Early Season: Get Shallow for Fluke - The Fisherman

Early Season: Get Shallow for Fluke

Battling fluke in 4 feet of water on light tackle never gets old, and now is the time.

The author bucktailed this 6 pounder on a Moriches Bay flat in early May.
The author bucktailed this 6 pounder on a Moriches Bay flat in early May.

From Jamaica Bay to Shinnecock Bay, the South Shore’s bays are primarily made up of shallow flats. However for the most part, there are areas of deep-water pockets and channels where an incoming tide carries clean, cool ocean waters filled with nutrients. On the reverse, the ebb tide does a great job of filtering the bays of spat and weeds, helping to cleanse these waters. All of these bodies of water contain areas of mud and sand flats, and both can prove extremely productive depending on what the fluke are munching on. Savvy anglers are aware of the potential that these patches of bottom offer during fluke season. Do not think for a minute when you see your neighbor at the dock holding up that 10-pound doormat that it was sheer luck. There are times lady luck may play a role in it, but for the most part, those anglers that consistently bring home the trophies have done their homework with grade A results.

Flats are home to a smorgasbord of food for the insatiable fluke. Worms of many kinds, clams, blue mussels, and especially juvenile crabs are just a few of the morsels that attract fluke to these feeding zones. In addition, spearing, sand eels, killies and peanut bunker are regular inhabitants of the flats ecosystem. While fluke will gladly accept any number of these appetizers, nothing satisfies their bellies as much as baby crabs. Open the stomach of a fluke caught in the shallows and more times than not you will find it bulging with dime to quarter size crabs.

Study a Chart

Local navigation charts will steer you in the right direction to “read” the water and help locate the muddy and sandy areas as well as channel edges, depressions and any other structure relevant to locating potential hotspots. There’s a lot of ground out there and examining a chart will give you a good starting point for locating these areas. A good navigational chart will reveal areas of soft and hard bottom, bottom contours and areas where rips are likely to develop. It is always beneficial to study a chart before heading out to any unfamiliar area, and marking locations that offer potential. In addition to searching out flats, look for deep-water drop-offs that empty and fill into a channel. Shallow edges and drop-offs separating a channel from a flat are prime locations for finding fluke, especially in areas that include a rip. Don’t overlook little drains that cut through the flats as they can also be very productive.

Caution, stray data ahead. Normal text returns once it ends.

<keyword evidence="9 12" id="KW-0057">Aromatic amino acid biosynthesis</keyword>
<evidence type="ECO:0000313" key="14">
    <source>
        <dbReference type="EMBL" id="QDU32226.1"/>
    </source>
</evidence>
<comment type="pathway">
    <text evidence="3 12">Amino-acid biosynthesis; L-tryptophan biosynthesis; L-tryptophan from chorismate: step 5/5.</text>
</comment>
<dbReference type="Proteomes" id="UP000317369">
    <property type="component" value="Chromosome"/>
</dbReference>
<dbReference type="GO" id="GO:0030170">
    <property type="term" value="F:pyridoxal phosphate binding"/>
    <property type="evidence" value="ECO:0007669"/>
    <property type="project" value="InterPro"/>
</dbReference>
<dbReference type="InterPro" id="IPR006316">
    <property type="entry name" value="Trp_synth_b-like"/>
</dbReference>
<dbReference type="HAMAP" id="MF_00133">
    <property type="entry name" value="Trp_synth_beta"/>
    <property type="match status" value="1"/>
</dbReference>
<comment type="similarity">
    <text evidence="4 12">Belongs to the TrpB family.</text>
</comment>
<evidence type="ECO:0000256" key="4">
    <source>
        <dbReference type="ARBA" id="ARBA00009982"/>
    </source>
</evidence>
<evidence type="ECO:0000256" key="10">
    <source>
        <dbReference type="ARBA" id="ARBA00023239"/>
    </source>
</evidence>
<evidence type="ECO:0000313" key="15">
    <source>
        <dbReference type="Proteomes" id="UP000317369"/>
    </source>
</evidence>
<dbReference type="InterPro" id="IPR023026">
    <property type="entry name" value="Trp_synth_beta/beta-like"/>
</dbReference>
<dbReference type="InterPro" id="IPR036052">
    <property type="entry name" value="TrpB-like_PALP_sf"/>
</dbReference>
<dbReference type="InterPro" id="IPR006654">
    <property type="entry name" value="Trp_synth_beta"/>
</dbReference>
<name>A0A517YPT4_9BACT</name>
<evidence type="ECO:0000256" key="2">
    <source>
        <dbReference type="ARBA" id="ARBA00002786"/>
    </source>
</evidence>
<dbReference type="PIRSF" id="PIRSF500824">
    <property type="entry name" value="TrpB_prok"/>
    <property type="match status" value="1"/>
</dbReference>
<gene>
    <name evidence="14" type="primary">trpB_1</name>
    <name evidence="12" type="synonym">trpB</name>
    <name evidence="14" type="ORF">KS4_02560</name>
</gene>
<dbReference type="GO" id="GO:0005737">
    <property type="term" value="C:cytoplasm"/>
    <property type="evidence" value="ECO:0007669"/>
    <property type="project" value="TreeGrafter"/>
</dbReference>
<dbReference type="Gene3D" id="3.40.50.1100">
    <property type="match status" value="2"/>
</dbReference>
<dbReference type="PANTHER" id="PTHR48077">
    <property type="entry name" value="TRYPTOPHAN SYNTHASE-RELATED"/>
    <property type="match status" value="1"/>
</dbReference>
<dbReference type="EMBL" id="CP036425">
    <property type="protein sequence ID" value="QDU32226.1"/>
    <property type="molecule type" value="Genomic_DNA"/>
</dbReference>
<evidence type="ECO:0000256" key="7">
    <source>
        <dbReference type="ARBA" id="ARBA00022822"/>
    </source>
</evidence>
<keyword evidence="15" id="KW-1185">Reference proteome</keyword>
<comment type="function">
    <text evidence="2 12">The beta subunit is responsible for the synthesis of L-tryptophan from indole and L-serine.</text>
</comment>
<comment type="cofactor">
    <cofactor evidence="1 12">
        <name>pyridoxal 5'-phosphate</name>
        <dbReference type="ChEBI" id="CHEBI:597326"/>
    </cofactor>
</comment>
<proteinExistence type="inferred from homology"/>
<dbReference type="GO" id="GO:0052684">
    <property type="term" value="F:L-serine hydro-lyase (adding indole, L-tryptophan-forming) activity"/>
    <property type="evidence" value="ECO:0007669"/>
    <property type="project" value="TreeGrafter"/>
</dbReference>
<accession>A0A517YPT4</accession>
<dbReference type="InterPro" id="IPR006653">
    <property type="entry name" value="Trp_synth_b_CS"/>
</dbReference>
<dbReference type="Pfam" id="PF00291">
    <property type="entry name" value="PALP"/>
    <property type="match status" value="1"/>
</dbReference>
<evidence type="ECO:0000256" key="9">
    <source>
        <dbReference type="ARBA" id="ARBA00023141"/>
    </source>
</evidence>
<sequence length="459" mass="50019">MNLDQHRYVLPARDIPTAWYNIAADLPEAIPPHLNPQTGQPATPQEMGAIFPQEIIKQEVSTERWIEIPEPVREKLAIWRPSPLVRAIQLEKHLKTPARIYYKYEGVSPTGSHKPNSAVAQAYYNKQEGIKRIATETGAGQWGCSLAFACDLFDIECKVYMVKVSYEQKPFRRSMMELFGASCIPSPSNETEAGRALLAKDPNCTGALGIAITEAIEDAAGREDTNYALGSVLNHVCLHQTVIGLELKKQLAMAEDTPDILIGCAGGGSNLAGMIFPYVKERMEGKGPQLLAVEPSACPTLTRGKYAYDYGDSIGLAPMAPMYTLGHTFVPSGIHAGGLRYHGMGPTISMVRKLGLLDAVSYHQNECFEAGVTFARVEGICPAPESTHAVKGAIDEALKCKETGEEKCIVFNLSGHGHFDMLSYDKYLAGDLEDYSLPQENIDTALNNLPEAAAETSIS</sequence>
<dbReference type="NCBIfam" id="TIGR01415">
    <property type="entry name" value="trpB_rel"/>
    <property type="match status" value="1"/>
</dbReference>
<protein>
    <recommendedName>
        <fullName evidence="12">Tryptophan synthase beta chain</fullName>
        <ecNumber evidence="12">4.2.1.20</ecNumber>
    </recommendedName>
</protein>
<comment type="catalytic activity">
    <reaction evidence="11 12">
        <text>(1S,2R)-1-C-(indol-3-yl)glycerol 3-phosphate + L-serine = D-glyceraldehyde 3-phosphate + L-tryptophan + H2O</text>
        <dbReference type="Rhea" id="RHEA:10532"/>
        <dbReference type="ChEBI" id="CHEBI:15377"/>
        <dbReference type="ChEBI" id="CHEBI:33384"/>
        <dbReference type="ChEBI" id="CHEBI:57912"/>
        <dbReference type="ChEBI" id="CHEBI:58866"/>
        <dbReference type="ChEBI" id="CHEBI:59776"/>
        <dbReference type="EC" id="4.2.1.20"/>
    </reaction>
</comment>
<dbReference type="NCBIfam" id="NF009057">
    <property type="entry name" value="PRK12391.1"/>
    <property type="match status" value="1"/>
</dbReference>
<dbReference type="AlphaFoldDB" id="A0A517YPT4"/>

Go Light and Small

The right choice in tackle is simple – keep it light. Fluke can be line shy, especially in the early going, and in clear, shallow water. Spinning or baitcasting outfits spooled with 10- or 12-pound braid are more than enough in these shallow waters. If you are going to do any bucktailing, the braid is a must. Add a 6-foot length of 20- or 30-pound fluorocarbon leader directly to the main line via an Albright Knot. Fluorocarbon is pretty much transparent under water and harder to detect in the shallows.

Simply put, small natural or artificial baits are the way to go early on. Sand shrimp and spearing are prime forage in the early going so bouncing a 2- or 3-ounce jig in front of them just isn’t going to cut it in May. You’ll want to go as light as possible if you’re going to jig bucktails and leadheads with soft plastics, preferably between 1/16 and 3/8 of an ounce. I would suggest not exceeding 1 ounce when fishing in water less than 10 feet as both bucktails and leadhead jigs larger than that are less appealing to fluke in the shallow bays. The most popular bucktail jig in recent years for fluke has been the Prime Bucktail made by Spro. White, pink, glow, chartreuse, spearing blue and sand eel green each have their fans, however I’ve found white, glow and spearing blue in 1/4 and 3/8 sizes to be deadly this time of year.

Tommy “Tom’s Teaser” Caruso with an early season doormat from the shallows of Shinnecock Bay.
Tommy “Tom’s Teaser” Caruso with an early season doormat from the shallows of Shinnecock Bay.